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Waive off enviro-risk prospects

The medical waste incinerator looks to be, well, cooked.

Last week the Pennsylvania company proposing to place what it says would be a $27 million operation east of Macclenny called for a breather before proceeding with its request for both Baker County and the city’s approval.

A delay, in this case, is tantamount to throwing a bucket of ice water on a burning book of matches.

Two county commissioners declared this week they, like dozens and probably hundreds of constituents, don’t want to have anything to do with the burning of medical waste in or near Baker County. Assuming they don’t change their mind, that means only a single vote separates the plan and its demise.

The others, we can assume, are sniffing the air (excuse the pun) and appeared noncommittal for now. Maybe they want to give (or appear so) Integrated Waste Management Systems more time to gel up its effort to quell fears that the incinerator will be an environmental freak show.

The company insists that, with approval from the multi-layered environmental regulation agencies, what it will send into the air is harmless.

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Incinerator data ‘generalized and vague’

Dear Editor:

I attended the April 3 county commission meeting regarding the proposed bio-hazard treatment plant and I’m concerned about this health risk coming to our hometown.

I find it very troubling that the information presented from the Integrated Waste Management Systems representatives at the meeting was very generalized and extremely vague at best. No specific information was delivered to the concerned citizens or county commissioners, which left me with grave concerns considering specific information was requested of them.

Yet, specific information was presented to the immediate property owners surrounding the planned construction site on March 29. This leads one to believe the citizens of Baker County are intentionally not being provided relevant information regarding the significant health concerns surrounding this project.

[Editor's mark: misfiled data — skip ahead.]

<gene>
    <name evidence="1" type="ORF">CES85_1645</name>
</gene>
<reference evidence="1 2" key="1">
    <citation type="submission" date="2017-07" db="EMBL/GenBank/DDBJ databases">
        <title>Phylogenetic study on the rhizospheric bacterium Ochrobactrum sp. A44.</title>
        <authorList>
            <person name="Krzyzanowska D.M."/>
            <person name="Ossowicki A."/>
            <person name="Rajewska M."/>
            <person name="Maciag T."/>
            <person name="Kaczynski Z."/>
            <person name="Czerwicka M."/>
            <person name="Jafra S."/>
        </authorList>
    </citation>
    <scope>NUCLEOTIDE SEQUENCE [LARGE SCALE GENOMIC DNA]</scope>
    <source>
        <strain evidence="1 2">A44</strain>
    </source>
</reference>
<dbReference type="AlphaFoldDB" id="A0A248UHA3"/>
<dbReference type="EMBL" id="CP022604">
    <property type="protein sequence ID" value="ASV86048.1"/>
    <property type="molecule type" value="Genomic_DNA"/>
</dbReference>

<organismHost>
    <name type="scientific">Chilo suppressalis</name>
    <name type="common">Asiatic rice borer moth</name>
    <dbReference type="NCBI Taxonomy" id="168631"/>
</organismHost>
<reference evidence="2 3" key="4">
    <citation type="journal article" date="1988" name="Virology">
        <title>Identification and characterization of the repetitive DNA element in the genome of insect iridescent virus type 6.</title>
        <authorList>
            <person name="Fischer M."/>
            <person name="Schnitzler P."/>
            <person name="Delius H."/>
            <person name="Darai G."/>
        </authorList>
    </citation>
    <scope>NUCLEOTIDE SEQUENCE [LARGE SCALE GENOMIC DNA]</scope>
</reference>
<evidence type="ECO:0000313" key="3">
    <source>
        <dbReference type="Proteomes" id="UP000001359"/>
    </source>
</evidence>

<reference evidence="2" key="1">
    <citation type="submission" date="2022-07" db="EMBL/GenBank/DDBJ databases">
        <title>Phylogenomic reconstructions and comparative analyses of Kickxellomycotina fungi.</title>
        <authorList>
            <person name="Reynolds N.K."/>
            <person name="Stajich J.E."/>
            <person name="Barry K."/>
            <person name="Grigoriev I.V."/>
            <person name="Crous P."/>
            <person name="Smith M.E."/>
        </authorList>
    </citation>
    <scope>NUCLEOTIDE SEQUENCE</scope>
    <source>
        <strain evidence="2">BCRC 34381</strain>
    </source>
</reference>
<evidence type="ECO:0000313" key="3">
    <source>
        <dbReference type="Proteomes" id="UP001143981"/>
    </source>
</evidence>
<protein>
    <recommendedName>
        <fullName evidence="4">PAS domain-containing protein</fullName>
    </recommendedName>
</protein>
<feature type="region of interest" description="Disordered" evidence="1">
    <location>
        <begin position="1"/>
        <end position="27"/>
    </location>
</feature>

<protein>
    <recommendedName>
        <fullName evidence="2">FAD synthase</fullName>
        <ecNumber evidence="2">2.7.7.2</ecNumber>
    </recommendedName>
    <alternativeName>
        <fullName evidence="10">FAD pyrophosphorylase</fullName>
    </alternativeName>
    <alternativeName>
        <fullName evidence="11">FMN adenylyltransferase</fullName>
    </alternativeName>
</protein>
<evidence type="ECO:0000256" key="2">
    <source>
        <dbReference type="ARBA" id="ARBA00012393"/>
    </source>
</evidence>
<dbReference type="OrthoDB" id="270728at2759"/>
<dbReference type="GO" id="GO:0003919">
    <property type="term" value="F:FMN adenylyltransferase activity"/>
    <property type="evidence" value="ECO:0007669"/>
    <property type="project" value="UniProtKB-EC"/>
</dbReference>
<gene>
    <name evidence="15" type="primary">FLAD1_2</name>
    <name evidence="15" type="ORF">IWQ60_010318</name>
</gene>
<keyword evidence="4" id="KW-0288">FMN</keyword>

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Neighbors irked by Walmart DC, Who knew?

Whether a medical waste incinerator is located east of Macclenny or not will turn on many variables that are yet to be sorted out.

Maybe it’s safe; maybe it’s not. With all the regulatory agencies that have to pass muster on projects like these, and the fact that environmental regulation is the “new religion” of the 21st Century, it’s feasible the project would pose little threat to the surroundings if approved.

The parade of public hearings attached to a project like this is there for a reason. The public needs to be heard, as do the people who want to locate it here with the promise of “clean” industry and much-needed jobs.

What puzzled yours truly in the discussion so far was that people who live around Enterprise East at Trailridge are upset at the nearby Walmart Distribution Center.

Who knew?

Walmart DC has been here a decade, and unless yours truly is misinformed, it has been a resounding asset to Baker County. The jobs pay well, the operation is pollution-free, it’s been a boon to our tax base and from day one the management over there has been the most community conscious of any organization, private or public, in the county. Ever.

What am I missing here?

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Public cut out of Taber ”compromise’

More on the continuing saga of “Stop Sign Alley,” otherwise known as George Taber Blvd. in Glen St. Mary.

The newspaper is picking up more complaints from motorists who feel, as does yours truly, that the county’s effort to appease the First Baptist Church of Glen, which initially wanted to close Taber, amounts to silly overkill.

In what the county now calls a “compromise,” four stop signs were erected at Taber’s intersection with two east-west streets — Andrews and South Boulevard — ostensibly to slow traffic north and south past church buildings on both sides of the road.

In addition, the county installed a raised pedestrian crossing over Taber between the main church buildings and others to the west, plus a parking area.

County Manager C.J. Thompson said the plan was worked out between the county and church officials after the county commission balked at the church’s bid to close the road.

Hence, the “compromise.”

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